ArtworkHow to

How to lay out artwork

how to lay out artwork

Some projects have very complicated artwork where many intricate pieces are laid out on one sheet of material. The artwork for Four by Two‘s Perspex model for Studio B was a good example of this, and one sheet is shown above. I’ve put together my top tips for laying out artwork like this for laser cutting and engraving in one handy blog. I hope you find it useful!

How much artwork should I put in one file?

If you have large pieces to laser cut or engrave, it’s best to have them in separate files. The laser bed is 1200 x 800mm, so keep each individual artwork file to that size as a maximum. Alternatively, you can use size of the sheet of material we plan to use if it’s smaller.

I have a few pages of artwork. How should I send them?

Separate pages in a pdf work well if you’d like to keep all the files in the same document.

Alternatively, a zip file with separate dxf, ai or pdf files is fine. Dropbox is a great option too. You can group several files in one project folder and share it with me.

Can I group artwork for different materials and thicknesses together?

No. It’s best to group artwork to be cut from the same material, thickness and colour together to minimise material waste. I will only process one sheet of material in the machine at a time.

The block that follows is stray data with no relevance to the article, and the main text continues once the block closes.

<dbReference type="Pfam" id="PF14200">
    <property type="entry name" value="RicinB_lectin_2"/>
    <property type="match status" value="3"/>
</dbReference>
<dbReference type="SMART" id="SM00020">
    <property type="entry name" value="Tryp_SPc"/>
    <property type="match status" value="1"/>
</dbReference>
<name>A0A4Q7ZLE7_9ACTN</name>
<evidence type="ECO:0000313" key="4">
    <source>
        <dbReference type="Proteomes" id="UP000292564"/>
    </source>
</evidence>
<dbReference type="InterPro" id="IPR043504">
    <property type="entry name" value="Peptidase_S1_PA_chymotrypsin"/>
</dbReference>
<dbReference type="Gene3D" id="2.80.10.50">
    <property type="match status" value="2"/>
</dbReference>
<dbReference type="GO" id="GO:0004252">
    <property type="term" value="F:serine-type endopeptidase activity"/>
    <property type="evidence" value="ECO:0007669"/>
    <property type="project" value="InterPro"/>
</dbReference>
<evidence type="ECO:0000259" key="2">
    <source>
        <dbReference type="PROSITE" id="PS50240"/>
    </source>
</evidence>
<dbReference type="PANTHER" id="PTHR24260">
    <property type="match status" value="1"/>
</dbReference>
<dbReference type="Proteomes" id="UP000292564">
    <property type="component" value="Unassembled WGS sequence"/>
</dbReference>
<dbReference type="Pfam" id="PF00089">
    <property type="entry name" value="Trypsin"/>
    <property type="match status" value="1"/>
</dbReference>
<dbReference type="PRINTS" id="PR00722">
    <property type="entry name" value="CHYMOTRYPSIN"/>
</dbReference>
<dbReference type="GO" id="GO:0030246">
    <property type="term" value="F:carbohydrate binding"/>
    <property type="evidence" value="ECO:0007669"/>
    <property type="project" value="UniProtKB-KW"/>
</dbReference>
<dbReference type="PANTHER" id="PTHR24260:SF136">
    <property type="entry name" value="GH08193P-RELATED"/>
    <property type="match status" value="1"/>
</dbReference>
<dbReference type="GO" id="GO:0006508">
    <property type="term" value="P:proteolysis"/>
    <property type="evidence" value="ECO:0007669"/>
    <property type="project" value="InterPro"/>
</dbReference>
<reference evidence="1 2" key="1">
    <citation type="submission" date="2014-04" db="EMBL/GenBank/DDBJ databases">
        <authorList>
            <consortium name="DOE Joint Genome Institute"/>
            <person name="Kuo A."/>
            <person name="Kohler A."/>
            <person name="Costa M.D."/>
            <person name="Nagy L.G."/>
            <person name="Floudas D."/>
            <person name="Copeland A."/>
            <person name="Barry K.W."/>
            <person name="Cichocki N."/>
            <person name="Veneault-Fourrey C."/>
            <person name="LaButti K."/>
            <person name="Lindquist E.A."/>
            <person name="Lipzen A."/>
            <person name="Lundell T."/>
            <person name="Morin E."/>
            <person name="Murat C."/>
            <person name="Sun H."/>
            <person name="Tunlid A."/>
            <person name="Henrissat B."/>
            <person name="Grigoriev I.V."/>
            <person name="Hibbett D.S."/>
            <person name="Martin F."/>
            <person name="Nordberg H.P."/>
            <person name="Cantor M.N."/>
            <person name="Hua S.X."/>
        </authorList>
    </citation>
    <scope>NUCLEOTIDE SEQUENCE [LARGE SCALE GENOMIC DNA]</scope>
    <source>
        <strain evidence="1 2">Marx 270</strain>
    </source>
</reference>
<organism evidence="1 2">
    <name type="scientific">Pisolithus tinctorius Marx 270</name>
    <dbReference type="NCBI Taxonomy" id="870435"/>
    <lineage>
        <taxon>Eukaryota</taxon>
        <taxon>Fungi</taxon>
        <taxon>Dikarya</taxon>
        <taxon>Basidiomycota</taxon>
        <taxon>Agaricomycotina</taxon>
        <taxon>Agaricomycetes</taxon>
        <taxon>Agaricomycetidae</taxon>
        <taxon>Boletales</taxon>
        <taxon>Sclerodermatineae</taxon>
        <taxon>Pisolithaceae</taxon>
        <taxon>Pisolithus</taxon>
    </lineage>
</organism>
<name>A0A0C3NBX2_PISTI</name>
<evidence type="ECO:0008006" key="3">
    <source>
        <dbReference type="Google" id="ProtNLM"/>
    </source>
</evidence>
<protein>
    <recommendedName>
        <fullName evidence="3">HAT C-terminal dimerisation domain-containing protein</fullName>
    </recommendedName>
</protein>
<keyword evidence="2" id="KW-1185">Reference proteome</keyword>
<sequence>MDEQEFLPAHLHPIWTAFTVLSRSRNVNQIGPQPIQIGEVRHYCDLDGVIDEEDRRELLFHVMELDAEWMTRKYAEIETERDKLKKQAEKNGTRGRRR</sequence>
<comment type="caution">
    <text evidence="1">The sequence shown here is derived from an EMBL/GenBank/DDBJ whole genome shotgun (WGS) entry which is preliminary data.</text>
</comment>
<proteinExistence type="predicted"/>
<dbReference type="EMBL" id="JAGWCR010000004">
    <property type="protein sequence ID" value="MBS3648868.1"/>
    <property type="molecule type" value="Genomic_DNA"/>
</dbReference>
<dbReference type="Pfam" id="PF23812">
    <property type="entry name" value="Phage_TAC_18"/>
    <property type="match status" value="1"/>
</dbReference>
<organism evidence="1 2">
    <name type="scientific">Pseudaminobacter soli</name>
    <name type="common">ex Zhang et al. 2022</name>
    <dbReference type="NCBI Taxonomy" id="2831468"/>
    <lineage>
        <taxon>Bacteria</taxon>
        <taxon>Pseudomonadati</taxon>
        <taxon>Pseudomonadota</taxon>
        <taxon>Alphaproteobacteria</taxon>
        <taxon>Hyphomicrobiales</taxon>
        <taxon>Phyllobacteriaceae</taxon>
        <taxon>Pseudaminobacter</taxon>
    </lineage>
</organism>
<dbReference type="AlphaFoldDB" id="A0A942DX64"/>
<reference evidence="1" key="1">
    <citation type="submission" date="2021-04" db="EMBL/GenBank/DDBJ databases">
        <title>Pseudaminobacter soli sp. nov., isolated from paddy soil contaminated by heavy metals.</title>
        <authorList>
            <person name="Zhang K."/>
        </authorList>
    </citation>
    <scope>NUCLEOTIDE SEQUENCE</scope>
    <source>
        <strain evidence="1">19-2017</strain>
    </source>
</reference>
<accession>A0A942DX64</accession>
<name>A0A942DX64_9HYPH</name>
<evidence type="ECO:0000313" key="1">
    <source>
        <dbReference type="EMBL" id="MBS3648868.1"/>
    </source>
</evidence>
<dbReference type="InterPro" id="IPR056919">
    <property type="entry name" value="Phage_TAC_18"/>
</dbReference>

You could have a file for 10mm clear,  one for 10mm white and one for 5mm red Perspex for instance. It makes it easier for us both and avoids confusion if each artwork file is named after the material, thickness and colour of the material to be cut if you have several.

Then I can cut everything from the same material specification together to maximise efficiency.

laser cut golf bag tags
Golf bag tags laser cut from 3mm plywood

Can I cut to the edges of the material?

I never use the edges of sheets of material as they’re often unfinished or have saw marks. For best results, it’s best to cut all the outlines of the shapes so they all look the same.

It’s best to buy materials with a 5mm margin on each side to make sure that this is possible. If it helps, you can show the outline shape of the material sheet in your artwork as a check that everything fits.

Should I have gaps between cut out shapes?

Yes, but 2mm is enough to avoid wasting material. We don’t want cut lines to be superimposed or too close to each other. It’s better to cut through material once only, or you get flaming and damage to the back of the material. Perspex and wood are flammable, so this is important!

Of course, if you just have a single shape that you want laser cut and engraved multiple times, I only need that artwork file. I can tile it in my software to get as many pieces as possible from the material. In the picture above, you can see the waste plywood remaining after cutting the golf bag tags for Holiday Essentials and Scotland Golf Tours.

If you have any questions that I haven’t answered, drop me a line at or give me a call and I’ll be happy to help.